Chronology Current Month Current Thread Current Date
[Year List] [Month List (current year)] [Date Index] [Thread Index] [Thread Prev] [Thread Next] [Date Prev] [Date Next]

Re: [Phys-l] relativity trivium

bc finds the nature of the comments interesting -- one practical** and tother theory analysis.***

** physics teacher sos list

*** PHYS-L is a list dedicated to physics and the teaching of physics with about 700 members from over 35 countries, the majority of whom are physics educators.

[Both have physics doctorates.]

On 2010, Oct 30, , at 15:24, Paul Doherty wrote:

38,000 nanoseconds = 38,000 feet = 7 miles error per day if the GPS was not corrected for special and general relativity.

Paul D

On 2010, Oct 30, , at 15:20, John Mallinckrodt wrote:

This agrees with a simple analysis based on nothing more than the orbital radius of GPS satellites:

Because the orbital radius is r = 26,600 km (≅ 4.17 R_e), the orbital speed is v = sqrt(GM_e/r) = 3.87 km/s.

The special relativistic effect causes GPS clocks to run SLOW by gamma – 1 ≅ (1/2)v^2/c^2 = (1/2)GM_e/rc^2 = 7.2 microsec/day.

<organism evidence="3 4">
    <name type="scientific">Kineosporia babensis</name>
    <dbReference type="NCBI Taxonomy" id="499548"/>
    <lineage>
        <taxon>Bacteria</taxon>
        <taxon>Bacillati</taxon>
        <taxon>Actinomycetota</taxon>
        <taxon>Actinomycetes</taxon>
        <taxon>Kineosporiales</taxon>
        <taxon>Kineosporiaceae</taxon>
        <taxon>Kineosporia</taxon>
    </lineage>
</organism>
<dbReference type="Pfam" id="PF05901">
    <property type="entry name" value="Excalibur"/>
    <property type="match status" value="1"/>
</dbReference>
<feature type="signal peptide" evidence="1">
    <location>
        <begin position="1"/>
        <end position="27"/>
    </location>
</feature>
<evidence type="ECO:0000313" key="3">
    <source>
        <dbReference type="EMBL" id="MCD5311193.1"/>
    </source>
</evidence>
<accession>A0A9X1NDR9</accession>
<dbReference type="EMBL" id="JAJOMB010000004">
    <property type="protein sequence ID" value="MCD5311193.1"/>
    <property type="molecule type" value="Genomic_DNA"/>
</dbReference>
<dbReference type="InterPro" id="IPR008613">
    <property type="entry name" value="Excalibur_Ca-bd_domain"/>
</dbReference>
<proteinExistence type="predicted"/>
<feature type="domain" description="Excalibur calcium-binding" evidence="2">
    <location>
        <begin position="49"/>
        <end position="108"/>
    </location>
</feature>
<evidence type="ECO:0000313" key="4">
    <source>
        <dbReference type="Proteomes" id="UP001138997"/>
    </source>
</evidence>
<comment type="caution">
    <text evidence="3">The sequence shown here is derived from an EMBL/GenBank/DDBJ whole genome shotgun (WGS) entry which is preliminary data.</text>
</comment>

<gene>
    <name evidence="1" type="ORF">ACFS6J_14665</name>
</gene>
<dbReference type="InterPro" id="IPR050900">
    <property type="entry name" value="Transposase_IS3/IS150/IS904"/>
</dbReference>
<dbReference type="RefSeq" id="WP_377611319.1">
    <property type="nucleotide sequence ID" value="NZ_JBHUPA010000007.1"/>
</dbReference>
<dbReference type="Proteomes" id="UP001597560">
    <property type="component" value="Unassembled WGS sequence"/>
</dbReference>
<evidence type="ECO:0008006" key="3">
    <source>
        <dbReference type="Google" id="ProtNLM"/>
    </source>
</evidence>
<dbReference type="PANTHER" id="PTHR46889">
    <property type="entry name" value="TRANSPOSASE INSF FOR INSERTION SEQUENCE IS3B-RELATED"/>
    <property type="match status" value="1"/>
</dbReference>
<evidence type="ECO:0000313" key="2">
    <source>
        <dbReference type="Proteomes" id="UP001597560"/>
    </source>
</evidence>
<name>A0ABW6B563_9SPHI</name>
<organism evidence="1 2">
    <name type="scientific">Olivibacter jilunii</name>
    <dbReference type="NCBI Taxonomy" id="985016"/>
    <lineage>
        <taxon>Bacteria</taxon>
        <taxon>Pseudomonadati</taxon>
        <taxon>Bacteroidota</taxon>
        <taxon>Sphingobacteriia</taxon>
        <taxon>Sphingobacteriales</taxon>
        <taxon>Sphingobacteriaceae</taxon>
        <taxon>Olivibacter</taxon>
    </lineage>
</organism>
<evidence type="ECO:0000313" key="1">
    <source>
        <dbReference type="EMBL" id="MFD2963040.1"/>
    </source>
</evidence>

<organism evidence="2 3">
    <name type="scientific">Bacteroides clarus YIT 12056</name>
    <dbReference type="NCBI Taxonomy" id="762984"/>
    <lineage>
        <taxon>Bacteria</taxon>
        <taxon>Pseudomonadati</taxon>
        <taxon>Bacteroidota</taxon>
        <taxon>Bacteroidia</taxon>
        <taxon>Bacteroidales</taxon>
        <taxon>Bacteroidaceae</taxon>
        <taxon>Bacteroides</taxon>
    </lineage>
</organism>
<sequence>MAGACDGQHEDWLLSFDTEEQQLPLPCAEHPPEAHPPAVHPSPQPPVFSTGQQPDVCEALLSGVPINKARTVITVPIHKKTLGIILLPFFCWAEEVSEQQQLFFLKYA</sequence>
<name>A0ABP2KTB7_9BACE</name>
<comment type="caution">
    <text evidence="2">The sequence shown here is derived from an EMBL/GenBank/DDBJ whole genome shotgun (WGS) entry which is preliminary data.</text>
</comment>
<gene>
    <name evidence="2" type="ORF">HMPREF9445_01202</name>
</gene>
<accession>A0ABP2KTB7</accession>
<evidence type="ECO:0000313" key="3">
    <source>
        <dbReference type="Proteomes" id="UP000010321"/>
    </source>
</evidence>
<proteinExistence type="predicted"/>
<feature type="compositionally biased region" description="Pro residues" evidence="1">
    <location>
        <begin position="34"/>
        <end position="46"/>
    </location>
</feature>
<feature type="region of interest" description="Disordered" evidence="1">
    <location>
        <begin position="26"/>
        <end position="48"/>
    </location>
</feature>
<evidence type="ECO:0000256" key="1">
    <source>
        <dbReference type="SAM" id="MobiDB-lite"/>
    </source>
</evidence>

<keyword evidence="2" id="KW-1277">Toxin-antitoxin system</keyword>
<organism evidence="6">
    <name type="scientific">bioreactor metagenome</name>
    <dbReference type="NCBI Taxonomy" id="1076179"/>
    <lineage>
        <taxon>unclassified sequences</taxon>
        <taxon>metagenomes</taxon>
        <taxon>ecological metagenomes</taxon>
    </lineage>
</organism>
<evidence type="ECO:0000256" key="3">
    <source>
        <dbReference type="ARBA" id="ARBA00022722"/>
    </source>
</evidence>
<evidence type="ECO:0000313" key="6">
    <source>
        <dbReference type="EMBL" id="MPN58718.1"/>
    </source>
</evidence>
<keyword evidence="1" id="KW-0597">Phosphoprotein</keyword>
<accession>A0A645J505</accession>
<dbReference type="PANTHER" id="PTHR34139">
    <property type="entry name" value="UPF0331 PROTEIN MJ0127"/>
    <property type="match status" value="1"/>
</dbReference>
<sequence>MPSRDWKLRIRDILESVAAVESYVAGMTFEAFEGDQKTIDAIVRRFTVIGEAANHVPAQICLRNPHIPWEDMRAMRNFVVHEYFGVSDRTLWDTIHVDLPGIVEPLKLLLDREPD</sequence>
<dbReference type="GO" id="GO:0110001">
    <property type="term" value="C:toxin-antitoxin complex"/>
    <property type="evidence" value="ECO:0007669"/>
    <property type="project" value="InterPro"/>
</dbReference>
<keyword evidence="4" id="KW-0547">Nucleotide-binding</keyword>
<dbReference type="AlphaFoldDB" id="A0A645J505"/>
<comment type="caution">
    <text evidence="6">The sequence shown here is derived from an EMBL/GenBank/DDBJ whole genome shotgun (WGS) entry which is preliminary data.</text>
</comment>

The general relativistic effect causes GPS clocks to run FAST by delta phi/c^2 = GM_e/rc^2(r/R_e – 1) = 45.6 microsec/day.

Thus, the overall effect is that GPS clocks run fast by about 38 microsec/day. It's interesting to note that the general relativistic effect is by far the largest contributor and it's also interesting to note that the orbital radius at which the two effects cancel each other is r = 3/2 R_e.

John Mallinckrodt
Cal Poly Pomona

On Oct 30, 2010, at 1:53 PM, Bernard Cleyet wrote:

38 microseconds – discrepancy in GPS satellite time per day (compensated by clock speed) due to relativity

Microsecond - Wikipedia, the free encyclopedia

bc finds the darndest things while googling.